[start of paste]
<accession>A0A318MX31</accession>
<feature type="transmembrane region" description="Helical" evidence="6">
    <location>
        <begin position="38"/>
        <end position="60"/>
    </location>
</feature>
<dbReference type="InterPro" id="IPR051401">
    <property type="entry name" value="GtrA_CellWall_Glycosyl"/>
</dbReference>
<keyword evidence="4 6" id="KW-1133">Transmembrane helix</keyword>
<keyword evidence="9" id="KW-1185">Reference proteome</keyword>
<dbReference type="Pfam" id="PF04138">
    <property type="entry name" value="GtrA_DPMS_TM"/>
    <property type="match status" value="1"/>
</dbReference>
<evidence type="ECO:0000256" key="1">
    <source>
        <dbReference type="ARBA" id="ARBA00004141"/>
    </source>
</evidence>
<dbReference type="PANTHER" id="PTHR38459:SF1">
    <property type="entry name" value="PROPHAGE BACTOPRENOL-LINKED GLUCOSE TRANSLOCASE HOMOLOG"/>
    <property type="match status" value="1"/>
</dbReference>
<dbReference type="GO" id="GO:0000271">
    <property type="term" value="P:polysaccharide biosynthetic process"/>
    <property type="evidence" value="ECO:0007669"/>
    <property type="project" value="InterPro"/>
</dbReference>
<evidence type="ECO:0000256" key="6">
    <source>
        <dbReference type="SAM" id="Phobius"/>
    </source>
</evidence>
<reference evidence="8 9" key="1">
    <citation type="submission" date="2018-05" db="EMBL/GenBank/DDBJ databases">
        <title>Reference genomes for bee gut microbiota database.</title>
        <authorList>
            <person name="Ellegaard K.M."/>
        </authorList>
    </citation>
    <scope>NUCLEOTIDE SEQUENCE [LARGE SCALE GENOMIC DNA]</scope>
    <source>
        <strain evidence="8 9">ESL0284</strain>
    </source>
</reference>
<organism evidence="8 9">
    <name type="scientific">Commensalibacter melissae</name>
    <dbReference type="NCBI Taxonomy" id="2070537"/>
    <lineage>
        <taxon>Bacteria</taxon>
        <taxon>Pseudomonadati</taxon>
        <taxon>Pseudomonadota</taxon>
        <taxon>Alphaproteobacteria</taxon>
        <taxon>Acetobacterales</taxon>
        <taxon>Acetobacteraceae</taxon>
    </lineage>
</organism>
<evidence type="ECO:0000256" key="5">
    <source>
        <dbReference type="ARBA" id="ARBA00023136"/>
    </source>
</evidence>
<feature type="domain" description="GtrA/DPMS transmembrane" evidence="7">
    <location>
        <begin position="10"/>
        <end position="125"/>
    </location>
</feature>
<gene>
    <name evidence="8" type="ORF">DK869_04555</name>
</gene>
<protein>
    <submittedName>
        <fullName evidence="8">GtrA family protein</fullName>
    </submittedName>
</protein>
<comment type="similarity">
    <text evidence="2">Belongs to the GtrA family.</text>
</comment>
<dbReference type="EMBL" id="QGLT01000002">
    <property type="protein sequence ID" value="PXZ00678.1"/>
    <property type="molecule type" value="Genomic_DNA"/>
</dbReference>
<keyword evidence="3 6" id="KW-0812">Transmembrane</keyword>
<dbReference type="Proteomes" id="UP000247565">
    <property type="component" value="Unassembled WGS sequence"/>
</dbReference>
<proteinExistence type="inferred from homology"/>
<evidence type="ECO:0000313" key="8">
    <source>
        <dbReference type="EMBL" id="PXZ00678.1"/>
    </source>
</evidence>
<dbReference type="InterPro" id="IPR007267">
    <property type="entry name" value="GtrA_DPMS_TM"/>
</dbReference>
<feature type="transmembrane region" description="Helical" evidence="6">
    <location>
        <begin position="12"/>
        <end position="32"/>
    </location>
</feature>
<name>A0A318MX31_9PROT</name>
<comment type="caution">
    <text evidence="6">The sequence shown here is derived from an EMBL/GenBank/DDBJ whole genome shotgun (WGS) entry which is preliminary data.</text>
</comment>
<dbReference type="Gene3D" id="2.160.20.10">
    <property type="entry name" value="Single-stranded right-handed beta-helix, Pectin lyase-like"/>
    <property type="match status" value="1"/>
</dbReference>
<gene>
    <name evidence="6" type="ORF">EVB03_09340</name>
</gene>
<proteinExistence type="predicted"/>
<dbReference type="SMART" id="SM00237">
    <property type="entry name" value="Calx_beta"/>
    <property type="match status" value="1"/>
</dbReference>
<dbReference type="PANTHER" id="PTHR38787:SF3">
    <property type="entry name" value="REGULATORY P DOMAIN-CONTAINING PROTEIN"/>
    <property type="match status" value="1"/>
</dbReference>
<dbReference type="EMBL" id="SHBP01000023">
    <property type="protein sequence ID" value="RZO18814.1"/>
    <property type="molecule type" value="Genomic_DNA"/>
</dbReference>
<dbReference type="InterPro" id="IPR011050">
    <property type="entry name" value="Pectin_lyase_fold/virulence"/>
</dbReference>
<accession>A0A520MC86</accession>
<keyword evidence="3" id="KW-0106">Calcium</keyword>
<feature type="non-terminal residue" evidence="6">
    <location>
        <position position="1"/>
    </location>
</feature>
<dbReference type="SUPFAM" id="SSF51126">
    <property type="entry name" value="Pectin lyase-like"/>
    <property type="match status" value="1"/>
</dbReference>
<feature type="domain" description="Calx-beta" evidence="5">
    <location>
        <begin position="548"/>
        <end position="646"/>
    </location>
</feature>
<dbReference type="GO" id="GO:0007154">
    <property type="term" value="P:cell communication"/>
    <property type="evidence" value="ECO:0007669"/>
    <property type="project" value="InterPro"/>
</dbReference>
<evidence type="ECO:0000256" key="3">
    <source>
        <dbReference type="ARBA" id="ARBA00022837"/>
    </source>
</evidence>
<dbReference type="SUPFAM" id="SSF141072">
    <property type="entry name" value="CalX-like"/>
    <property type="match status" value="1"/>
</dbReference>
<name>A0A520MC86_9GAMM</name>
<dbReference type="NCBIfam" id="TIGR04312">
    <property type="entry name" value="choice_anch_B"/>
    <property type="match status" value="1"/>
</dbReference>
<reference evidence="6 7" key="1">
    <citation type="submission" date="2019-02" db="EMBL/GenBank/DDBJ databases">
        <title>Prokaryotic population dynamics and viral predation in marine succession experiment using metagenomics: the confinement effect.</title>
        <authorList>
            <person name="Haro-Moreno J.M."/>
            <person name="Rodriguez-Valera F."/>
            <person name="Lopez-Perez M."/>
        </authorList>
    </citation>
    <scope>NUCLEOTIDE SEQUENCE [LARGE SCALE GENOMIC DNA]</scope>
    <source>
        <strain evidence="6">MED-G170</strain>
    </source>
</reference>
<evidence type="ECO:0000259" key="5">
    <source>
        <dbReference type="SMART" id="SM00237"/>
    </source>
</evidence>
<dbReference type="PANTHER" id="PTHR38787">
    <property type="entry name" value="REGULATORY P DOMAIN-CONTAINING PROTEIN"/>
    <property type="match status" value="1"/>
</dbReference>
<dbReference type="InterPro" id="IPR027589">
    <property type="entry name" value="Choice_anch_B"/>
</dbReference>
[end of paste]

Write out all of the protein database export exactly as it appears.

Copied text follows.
<accession>A0A318MX31</accession>
<feature type="transmembrane region" description="Helical" evidence="6">
    <location>
        <begin position="38"/>
        <end position="60"/>
    </location>
</feature>
<dbReference type="InterPro" id="IPR051401">
    <property type="entry name" value="GtrA_CellWall_Glycosyl"/>
</dbReference>
<keyword evidence="4 6" id="KW-1133">Transmembrane helix</keyword>
<keyword evidence="9" id="KW-1185">Reference proteome</keyword>
<dbReference type="Pfam" id="PF04138">
    <property type="entry name" value="GtrA_DPMS_TM"/>
    <property type="match status" value="1"/>
</dbReference>
<evidence type="ECO:0000256" key="1">
    <source>
        <dbReference type="ARBA" id="ARBA00004141"/>
    </source>
</evidence>
<dbReference type="PANTHER" id="PTHR38459:SF1">
    <property type="entry name" value="PROPHAGE BACTOPRENOL-LINKED GLUCOSE TRANSLOCASE HOMOLOG"/>
    <property type="match status" value="1"/>
</dbReference>
<dbReference type="GO" id="GO:0000271">
    <property type="term" value="P:polysaccharide biosynthetic process"/>
    <property type="evidence" value="ECO:0007669"/>
    <property type="project" value="InterPro"/>
</dbReference>
<evidence type="ECO:0000256" key="6">
    <source>
        <dbReference type="SAM" id="Phobius"/>
    </source>
</evidence>
<reference evidence="8 9" key="1">
    <citation type="submission" date="2018-05" db="EMBL/GenBank/DDBJ databases">
        <title>Reference genomes for bee gut microbiota database.</title>
        <authorList>
            <person name="Ellegaard K.M."/>
        </authorList>
    </citation>
    <scope>NUCLEOTIDE SEQUENCE [LARGE SCALE GENOMIC DNA]</scope>
    <source>
        <strain evidence="8 9">ESL0284</strain>
    </source>
</reference>
<organism evidence="8 9">
    <name type="scientific">Commensalibacter melissae</name>
    <dbReference type="NCBI Taxonomy" id="2070537"/>
    <lineage>
        <taxon>Bacteria</taxon>
        <taxon>Pseudomonadati</taxon>
        <taxon>Pseudomonadota</taxon>
        <taxon>Alphaproteobacteria</taxon>
        <taxon>Acetobacterales</taxon>
        <taxon>Acetobacteraceae</taxon>
    </lineage>
</organism>
<evidence type="ECO:0000256" key="5">
    <source>
        <dbReference type="ARBA" id="ARBA00023136"/>
    </source>
</evidence>
<feature type="domain" description="GtrA/DPMS transmembrane" evidence="7">
    <location>
        <begin position="10"/>
        <end position="125"/>
    </location>
</feature>
<gene>
    <name evidence="8" type="ORF">DK869_04555</name>
</gene>
<protein>
    <submittedName>
        <fullName evidence="8">GtrA family protein</fullName>
    </submittedName>
</protein>
<comment type="similarity">
    <text evidence="2">Belongs to the GtrA family.</text>
</comment>
<dbReference type="EMBL" id="QGLT01000002">
    <property type="protein sequence ID" value="PXZ00678.1"/>
    <property type="molecule type" value="Genomic_DNA"/>
</dbReference>
<keyword evidence="3 6" id="KW-0812">Transmembrane</keyword>
<dbReference type="Proteomes" id="UP000247565">
    <property type="component" value="Unassembled WGS sequence"/>
</dbReference>
<proteinExistence type="inferred from homology"/>
<evidence type="ECO:0000313" key="8">
    <source>
        <dbReference type="EMBL" id="PXZ00678.1"/>
    </source>
</evidence>
<dbReference type="InterPro" id="IPR007267">
    <property type="entry name" value="GtrA_DPMS_TM"/>
</dbReference>
<feature type="transmembrane region" description="Helical" evidence="6">
    <location>
        <begin position="12"/>
        <end position="32"/>
    </location>
</feature>
<name>A0A318MX31_9PROT</name>
<comment type="caution">
    <text evidence="6">The sequence shown here is derived from an EMBL/GenBank/DDBJ whole genome shotgun (WGS) entry which is preliminary data.</text>
</comment>
<dbReference type="Gene3D" id="2.160.20.10">
    <property type="entry name" value="Single-stranded right-handed beta-helix, Pectin lyase-like"/>
    <property type="match status" value="1"/>
</dbReference>
<gene>
    <name evidence="6" type="ORF">EVB03_09340</name>
</gene>
<proteinExistence type="predicted"/>
<dbReference type="SMART" id="SM00237">
    <property type="entry name" value="Calx_beta"/>
    <property type="match status" value="1"/>
</dbReference>
<dbReference type="PANTHER" id="PTHR38787:SF3">
    <property type="entry name" value="REGULATORY P DOMAIN-CONTAINING PROTEIN"/>
    <property type="match status" value="1"/>
</dbReference>
<dbReference type="EMBL" id="SHBP01000023">
    <property type="protein sequence ID" value="RZO18814.1"/>
    <property type="molecule type" value="Genomic_DNA"/>
</dbReference>
<dbReference type="InterPro" id="IPR011050">
    <property type="entry name" value="Pectin_lyase_fold/virulence"/>
</dbReference>
<accession>A0A520MC86</accession>
<keyword evidence="3" id="KW-0106">Calcium</keyword>
<feature type="non-terminal residue" evidence="6">
    <location>
        <position position="1"/>
    </location>
</feature>
<dbReference type="SUPFAM" id="SSF51126">
    <property type="entry name" value="Pectin lyase-like"/>
    <property type="match status" value="1"/>
</dbReference>
<feature type="domain" description="Calx-beta" evidence="5">
    <location>
        <begin position="548"/>
        <end position="646"/>
    </location>
</feature>
<dbReference type="GO" id="GO:0007154">
    <property type="term" value="P:cell communication"/>
    <property type="evidence" value="ECO:0007669"/>
    <property type="project" value="InterPro"/>
</dbReference>
<evidence type="ECO:0000256" key="3">
    <source>
        <dbReference type="ARBA" id="ARBA00022837"/>
    </source>
</evidence>
<dbReference type="SUPFAM" id="SSF141072">
    <property type="entry name" value="CalX-like"/>
    <property type="match status" value="1"/>
</dbReference>
<name>A0A520MC86_9GAMM</name>
<dbReference type="NCBIfam" id="TIGR04312">
    <property type="entry name" value="choice_anch_B"/>
    <property type="match status" value="1"/>
</dbReference>
<reference evidence="6 7" key="1">
    <citation type="submission" date="2019-02" db="EMBL/GenBank/DDBJ databases">
        <title>Prokaryotic population dynamics and viral predation in marine succession experiment using metagenomics: the confinement effect.</title>
        <authorList>
            <person name="Haro-Moreno J.M."/>
            <person name="Rodriguez-Valera F."/>
            <person name="Lopez-Perez M."/>
        </authorList>
    </citation>
    <scope>NUCLEOTIDE SEQUENCE [LARGE SCALE GENOMIC DNA]</scope>
    <source>
        <strain evidence="6">MED-G170</strain>
    </source>
</reference>
<evidence type="ECO:0000259" key="5">
    <source>
        <dbReference type="SMART" id="SM00237"/>
    </source>
</evidence>
<dbReference type="PANTHER" id="PTHR38787">
    <property type="entry name" value="REGULATORY P DOMAIN-CONTAINING PROTEIN"/>
    <property type="match status" value="1"/>
</dbReference>
<dbReference type="InterPro" id="IPR027589">
    <property type="entry name" value="Choice_anch_B"/>
</dbReference>